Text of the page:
On Anger: The main thing to notice with anger is that it comes with an enormous amount of energy, “the anger energy.” Most of us deal with this energy by either suppressing it, which hurts us, or by expressing it, which also hurts others. Instead, she counseled, we should “transform it… somehow use that tremendous energy constructively on a task that needs to be done, or in a beneficial form of exercise.” She mentions mowing the lawn or running around the block as examples.

On Fear: Peace says that “Almost all fear is fear of the unknown,” so if we familiarize ourselves with the object of our fears, we will fear it less. As an example, I recently realized I was afraid of the drowsiness that comes with sleepiness, so I’ve been experimenting with mild sleep deprivation as a way to familiarize myself with this discomfort. Many people go through similar experiences in meditation with leg or back pain – at first, it seems terrible, but as they acclimatize themselves to the pain, they realize it’s not that bad.

Specific Practices for Inner Peace:

For those of you who are seeking the spiritual life, I recommend these four daily practices: Spend time alone each day in receptive silence. When angry, or afflicted with any negative emotion, take time to be alone with God. (Do not talk with people who are angry; they are irrational and cannot be reasoned with. If you or they are angry, it is best to leave and pray.) Visualize God’s light each day and send it to someone who needs help. Exercise the body, it is the temple of the soul.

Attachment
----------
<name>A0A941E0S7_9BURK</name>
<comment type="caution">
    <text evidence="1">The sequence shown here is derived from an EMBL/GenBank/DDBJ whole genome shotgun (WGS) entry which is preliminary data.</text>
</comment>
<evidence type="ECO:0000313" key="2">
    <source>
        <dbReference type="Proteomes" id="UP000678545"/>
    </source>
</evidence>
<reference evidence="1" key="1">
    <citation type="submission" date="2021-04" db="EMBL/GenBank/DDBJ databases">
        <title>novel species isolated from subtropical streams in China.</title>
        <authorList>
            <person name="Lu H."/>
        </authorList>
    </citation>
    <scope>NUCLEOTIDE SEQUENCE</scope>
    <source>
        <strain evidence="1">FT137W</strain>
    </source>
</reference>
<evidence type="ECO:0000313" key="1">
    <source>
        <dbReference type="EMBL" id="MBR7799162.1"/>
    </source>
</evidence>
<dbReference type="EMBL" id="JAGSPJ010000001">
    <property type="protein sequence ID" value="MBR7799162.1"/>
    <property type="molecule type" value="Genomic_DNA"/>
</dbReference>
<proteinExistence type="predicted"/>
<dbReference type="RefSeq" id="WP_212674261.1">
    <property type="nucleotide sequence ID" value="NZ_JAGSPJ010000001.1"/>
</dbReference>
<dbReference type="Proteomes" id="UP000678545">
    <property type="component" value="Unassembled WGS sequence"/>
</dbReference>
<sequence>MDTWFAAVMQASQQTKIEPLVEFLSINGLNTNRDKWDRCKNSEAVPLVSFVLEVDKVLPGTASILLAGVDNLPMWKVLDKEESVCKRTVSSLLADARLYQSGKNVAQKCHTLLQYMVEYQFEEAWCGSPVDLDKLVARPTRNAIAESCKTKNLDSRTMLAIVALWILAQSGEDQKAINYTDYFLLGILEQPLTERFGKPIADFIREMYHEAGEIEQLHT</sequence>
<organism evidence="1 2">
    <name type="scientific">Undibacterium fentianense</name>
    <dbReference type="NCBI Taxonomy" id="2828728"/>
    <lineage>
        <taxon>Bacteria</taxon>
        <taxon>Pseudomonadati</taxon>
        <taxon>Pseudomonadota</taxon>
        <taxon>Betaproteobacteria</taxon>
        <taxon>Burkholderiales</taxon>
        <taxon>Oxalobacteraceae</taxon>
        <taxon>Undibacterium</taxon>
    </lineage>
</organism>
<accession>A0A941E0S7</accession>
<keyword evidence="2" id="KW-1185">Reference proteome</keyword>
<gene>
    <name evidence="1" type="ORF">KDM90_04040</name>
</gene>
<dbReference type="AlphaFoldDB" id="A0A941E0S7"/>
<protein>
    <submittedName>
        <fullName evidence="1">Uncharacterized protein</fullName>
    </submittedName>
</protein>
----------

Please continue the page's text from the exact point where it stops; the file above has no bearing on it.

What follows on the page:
Recommendations for World Peace: In addition to simple, actionable spiritual advice for finding inner peace, Peace offered practical suggestions for bringing about world peace:

  • establishing a world language that is taught in schools around the world
  • remedy unemployment by funding programs to give meaningful, paid community work to the “employable unemployed”
  • create a “Peace Department” to research conflict resolution, war prevention, economic shifts, and other means to spread peace; encourage other nations to do the same, and collaborate between all Peace Departments
  • set an example for peace and disarmament by signing nuclear disarmament treaties and other similar measures; propose new, similar legislation and treaties
  • improve the United Nations; prioritize the “the welfare of the whole human family above the welfare of any group.”